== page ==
• by Adrian Goldsworthy
  • Narrated by Derek Perkins
  • 24 hrs and 46 mins
  • Unabridged Audiobook

Publisher's Summary

Tracing the extraordinary trajectory of Julius Caesar's life, Adrian Goldsworthy covers not only the great Roman emperor's accomplishments as charismatic orator, conquering general, and powerful dictator but also lesser-known chapters. Ultimately, Goldsworthy realizes the full complexity of Caesar's character and shows why his political and military leadership continues to resonate some 2,000 years later. In this landmark biography, Goldsworthy examines Caesar as a military leader, as well as his other roles, and places his subject firmly within the context of Roman society in the first century B.C.


What the Critics Say

"More compellingly than most biographies, Goldsworthy's exhaustive, lucid, elegantly written life makes its subject the embodiment of his age." (Publishers Weekly)


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Customer Reviews

Most Helpful

"Via Mea"

I trust Google translated "My Way" correctly the way, with the Sinatran vibe it connotes. I think a very even-handed look at an historical figure who's often been characterized as a power-hungry madman, setting the record straight on his case against the aristocrats of Rome. Goldsworthy paints a vivid picture of Roman political life circa 1st century BCE, how it sat on a figurative powder keg bound to be lit by any number of cravenly ambitious men, and how the events of 49 BCE conspired to make Caesar the one who crosses the Rubicon. The book also excellently portrays Caesar's generation of peers coming of age during the Social Wars, the bloody Sullan/Marian civil wars and Spartacus' uprising, when many of the Republic's ancient checks and balances were irreparably damaged. No surprise many saw use of violent force the only way to power while others, haunted by the Sullan/Marian dictatorships' recurrence, doubled down on stamping out any attempt at one man gaining special powers at the expense of the public good.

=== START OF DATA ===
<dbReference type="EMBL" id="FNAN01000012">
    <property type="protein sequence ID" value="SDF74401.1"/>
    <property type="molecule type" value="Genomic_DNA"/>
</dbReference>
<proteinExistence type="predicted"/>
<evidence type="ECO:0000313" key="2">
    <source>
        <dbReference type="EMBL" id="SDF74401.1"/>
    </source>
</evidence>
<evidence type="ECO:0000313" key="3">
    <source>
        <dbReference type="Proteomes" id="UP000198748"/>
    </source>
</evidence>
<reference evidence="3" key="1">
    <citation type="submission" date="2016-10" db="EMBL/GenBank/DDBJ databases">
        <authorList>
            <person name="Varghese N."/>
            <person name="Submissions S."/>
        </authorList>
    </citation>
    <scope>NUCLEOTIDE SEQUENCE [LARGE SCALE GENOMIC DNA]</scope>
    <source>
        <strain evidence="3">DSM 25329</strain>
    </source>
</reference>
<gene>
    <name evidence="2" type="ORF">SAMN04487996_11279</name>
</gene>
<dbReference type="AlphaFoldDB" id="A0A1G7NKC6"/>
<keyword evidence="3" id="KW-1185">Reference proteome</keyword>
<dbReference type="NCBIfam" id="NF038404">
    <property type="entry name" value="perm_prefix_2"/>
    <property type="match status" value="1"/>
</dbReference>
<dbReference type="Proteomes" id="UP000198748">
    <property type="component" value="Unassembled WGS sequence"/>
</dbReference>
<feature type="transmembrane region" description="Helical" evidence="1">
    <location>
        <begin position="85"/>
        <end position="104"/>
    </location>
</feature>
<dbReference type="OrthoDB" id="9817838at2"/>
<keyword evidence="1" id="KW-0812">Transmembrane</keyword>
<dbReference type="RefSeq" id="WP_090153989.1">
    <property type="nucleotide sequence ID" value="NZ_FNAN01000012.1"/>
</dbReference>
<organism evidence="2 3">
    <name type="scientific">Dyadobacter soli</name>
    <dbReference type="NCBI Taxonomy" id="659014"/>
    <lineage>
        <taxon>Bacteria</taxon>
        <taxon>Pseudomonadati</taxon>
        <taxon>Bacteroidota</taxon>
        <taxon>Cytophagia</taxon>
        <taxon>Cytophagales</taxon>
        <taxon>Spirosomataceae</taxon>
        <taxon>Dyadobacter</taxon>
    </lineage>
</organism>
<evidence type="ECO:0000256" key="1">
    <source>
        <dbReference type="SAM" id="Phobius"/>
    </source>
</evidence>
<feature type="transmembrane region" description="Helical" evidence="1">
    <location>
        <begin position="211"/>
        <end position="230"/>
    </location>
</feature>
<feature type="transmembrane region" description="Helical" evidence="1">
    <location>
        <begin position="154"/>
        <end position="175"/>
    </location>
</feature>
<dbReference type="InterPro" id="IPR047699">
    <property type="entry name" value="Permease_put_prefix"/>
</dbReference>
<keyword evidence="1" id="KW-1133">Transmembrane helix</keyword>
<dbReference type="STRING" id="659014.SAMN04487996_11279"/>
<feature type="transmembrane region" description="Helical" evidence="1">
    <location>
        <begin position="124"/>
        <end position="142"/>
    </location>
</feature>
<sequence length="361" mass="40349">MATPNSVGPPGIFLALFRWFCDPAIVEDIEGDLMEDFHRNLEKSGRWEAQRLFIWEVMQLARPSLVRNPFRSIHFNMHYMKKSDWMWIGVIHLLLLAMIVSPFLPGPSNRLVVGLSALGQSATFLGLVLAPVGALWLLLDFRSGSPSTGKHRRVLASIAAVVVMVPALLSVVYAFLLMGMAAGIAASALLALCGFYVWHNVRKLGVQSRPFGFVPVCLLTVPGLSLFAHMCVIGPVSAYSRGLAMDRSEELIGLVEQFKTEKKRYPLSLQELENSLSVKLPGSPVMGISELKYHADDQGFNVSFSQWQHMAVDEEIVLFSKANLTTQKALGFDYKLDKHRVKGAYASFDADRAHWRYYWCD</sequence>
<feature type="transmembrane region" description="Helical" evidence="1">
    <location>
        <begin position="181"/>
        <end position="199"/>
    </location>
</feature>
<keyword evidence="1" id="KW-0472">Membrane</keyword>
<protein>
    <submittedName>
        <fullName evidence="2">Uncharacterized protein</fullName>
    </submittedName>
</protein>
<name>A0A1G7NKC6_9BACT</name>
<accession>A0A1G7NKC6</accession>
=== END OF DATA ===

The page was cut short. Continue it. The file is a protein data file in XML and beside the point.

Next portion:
My only complaint (and this is due to my own laziness) is the middle third's concentration on the Gallic Wars. All those tribe names begin to sound the same after awhile and there's lots of talk about building camp and gathering supplies. I'm nitpicking really, b/c the Gallic campaigns are what forged Caesar the military genius- gave him his connection to his legions and in the process merely changed the couse of Western European history forever.

Derek Perkins narration is superb. Adrian Goldworthy's writing and research are superb.

Hail Imperator!
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- Steven

I Bought, I Listened, I Finished

Every March 15 I think about Julius Caesar, but since I only have a few thoughts, I decided that a 25 hour book would fill some gaps. As expected, it’s jam-packed with military battles and the political intrigue of the Roman Senate. But this book also shares details that left me in shock. For example, there was the widespread practice among Roman Senators of seducing a rival’s wife to gain a political advantage. Also, as a demonstration of leniency following a bloody battle, to cut off the hands of the defeated army and setting the soldiers free. I was also surprised by Caesar and Cleopatra’s motivations for becoming friends with benefits. And finally, the narration is delivered with an academic voice that frequently reminds us that demeaning, mutilating and using others was very acceptable in the ancient world.
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- Connor "Enjoy the adventure"

Book Details

  • Release Date: 08-12-2014
  • Publisher: Tantor Audio